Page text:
Last Wednesday I gave a talk on Mahler and Musical Endgames at Symphony Hall, Birmingham. The next morning Tomcat and I travelled to Mainz to see Schott's fascinating historical headquarters. There you're greeted by a bust of Big Richard himself; there's a beautiful room, now replete with treasures of memorabilia, in which he presented the text of Meistersinger to the company for the first time; and the corridors are adorned with costume designs for Strauss's operas. Thence we went to Freiburg, just to see Freiburg; and Stuttgart, where we sat down to bask in pre-spring sun on the opera house steps, got talking to someone who turned out to be the former prima ballerina Julia Kramer - and ended up spotting numerous ballet stars wandering by, including the legendary Marcia Haydee herself. They were all there for the company's 50th anniversary festival. As an underage balletomane a few decades back, I always longed to go to Stuttgart to see the renowned Stuttgart this afternoon was an extraordinarily fine surprise. Here is Julia:

Back home I took part in the launch on Tuesday of The Road to Jericho with the devoted and idealistic team of Simon Hewitt Jones, Drew Balch, Candace Allen, Antony Pitts and friends, which involved test-driving something I'm trying to write about my visit to the West Bank last year. On 10 June at the Spitalfields Festival the London performance will take place and I'll be doing an open pre-concert interview with Simon, Drew and the inspirational Ramzi Aburedwan, head of Al Kamandjati in Ramallah, who will be here with his ensemble Dal'Ouna. Here is the video for The Road to Jericho:

Yesterday I went to Amsterdam and back to interview a Very Important Maestro. (And also passed a beautiful Amsterdam afternoon walking in the park with Norman Perryman, creator of magnificent kinetic paintings to music (you may have caught our double-act interview on Dilettante Music a few months back).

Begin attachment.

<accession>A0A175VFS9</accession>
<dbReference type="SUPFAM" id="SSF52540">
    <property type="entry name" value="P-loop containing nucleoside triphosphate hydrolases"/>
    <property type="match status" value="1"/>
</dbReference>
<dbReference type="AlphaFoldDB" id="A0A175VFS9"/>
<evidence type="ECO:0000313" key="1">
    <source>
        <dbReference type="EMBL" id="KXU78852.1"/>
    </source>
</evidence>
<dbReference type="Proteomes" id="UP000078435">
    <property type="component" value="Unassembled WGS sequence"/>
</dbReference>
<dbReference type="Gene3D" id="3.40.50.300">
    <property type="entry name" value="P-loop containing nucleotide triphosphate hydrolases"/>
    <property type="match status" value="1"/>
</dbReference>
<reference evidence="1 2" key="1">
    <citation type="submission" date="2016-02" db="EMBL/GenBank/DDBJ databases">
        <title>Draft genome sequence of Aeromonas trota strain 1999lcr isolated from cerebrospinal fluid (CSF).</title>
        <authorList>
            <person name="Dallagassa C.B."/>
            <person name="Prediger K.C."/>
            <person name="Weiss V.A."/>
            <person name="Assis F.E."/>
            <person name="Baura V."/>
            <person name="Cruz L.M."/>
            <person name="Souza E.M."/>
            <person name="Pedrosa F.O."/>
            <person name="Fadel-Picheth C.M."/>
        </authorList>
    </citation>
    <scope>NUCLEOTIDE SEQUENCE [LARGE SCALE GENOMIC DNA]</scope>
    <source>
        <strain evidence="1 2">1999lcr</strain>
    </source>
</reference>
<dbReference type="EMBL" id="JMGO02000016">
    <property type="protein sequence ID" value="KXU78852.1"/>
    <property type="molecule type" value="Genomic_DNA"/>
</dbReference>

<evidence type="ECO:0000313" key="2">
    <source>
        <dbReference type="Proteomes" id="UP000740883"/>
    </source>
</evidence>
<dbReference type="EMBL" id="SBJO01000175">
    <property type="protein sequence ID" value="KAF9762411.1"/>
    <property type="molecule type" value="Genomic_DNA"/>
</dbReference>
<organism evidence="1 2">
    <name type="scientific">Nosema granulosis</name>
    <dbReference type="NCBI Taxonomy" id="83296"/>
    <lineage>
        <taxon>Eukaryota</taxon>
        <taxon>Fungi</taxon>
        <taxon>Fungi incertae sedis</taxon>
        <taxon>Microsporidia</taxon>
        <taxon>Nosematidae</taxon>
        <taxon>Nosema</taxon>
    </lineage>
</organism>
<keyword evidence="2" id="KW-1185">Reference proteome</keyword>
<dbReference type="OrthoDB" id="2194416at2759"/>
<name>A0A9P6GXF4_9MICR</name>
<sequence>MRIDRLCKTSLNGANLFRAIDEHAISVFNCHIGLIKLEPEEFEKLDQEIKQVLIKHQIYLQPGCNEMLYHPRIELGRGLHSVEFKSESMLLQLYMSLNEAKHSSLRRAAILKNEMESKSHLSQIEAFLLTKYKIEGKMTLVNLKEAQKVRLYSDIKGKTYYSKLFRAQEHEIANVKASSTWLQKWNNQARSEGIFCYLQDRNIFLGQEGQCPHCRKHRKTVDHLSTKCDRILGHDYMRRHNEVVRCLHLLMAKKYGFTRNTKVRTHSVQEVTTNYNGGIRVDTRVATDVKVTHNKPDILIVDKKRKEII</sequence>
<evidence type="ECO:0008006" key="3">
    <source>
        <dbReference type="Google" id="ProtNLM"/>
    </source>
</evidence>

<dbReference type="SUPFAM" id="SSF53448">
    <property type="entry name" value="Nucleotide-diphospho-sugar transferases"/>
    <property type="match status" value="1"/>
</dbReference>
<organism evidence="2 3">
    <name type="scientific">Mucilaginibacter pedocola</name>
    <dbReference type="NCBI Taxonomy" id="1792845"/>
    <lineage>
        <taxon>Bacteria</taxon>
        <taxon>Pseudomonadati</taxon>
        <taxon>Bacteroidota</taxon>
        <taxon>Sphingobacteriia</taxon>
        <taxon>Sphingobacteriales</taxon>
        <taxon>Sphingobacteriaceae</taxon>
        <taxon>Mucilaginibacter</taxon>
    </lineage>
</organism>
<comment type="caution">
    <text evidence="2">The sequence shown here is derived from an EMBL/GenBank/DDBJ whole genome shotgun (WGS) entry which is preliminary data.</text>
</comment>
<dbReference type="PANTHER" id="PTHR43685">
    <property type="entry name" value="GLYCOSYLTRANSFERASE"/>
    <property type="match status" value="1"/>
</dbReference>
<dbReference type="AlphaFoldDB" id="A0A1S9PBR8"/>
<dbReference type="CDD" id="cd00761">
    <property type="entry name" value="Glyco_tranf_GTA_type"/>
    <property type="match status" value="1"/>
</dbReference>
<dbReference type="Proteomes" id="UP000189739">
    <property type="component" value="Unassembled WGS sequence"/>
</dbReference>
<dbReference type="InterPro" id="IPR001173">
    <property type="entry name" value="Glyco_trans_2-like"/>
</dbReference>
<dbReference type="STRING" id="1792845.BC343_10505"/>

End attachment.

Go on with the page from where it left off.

Here is the maestro.

Blimey, guv, it was quite a week. Back now, with a cold.

Tuesday, February 01, 2011

Down with "moronic melodies"!

Sometimes I'm afraid I may be the only one who loathes music as noise. And it is transformed into noise by its extreme prevalence in all forms, all over the place, all the time. But according to Terence Blacker in today's Independent, now the composer Peter Maxwell Davies, Master of the Queen's Music, has described taped music in public places as "some kind of commercial and cultural terrorism".

Too right. It stops us thinking. It stops us feeling. It stops us questioning. It stops us speaking (you can't talk to someone who's hooked up to his headphones having the head within banged to breaking point by some synthetic beat). Why do we put up with it? And when will shops learn that it's sometimes not productive at the counters? Now and then it persuades us to buy things we absolutely shouldn't - try resisting a boutique full of women all humming along to 'Dancing Queen' - but often it has quite the opposite effect. I beat a hasty retreat from shops, even nice ones having good value sales, if I don't like the aural assault they subject me to. They lose my custom. Simples.

From Terence Blacker's article:
The composer revealed that he had recently been driven out of a branch of Waterstone's by the rubbish being played on the book shop's sound system. The "moronic melodies" of mobile phone ringtones were every bit as bad. The Performing Rights Society (PRS), collecting cash on behalf of musicians, was, said Sir Peter, contributing to a general process of dumbing down...

The reason piped music is used by business is to reduce customers to a state of blissed-out receptiveness. "Audio architecture is emotion by design," the Muzak website creepily explains, "Its power lies in its subtlety." But there is something alarming about a society so afraid of silence or the sound of human communication that it is prepared to have its privacy invaded in this way.
What went wrong? When did music turn into mass-produced mind control? I would dearly love to persuade Adam Curtis (The Power of Nightmares, The Trap, etc) to make some documentaries on the subject. Meanwhile, here's a simple message to the shops, lifts, hotel lobbies and self-deafening, noise-polluting headbangers out there: turn it off!

UPDATE: Demetrius, in the comments box, has suggested we ask you to post your worst experiences of piped music. Good idea, so please -- go for it! And, if you have any good ones that make you love it, please post those too...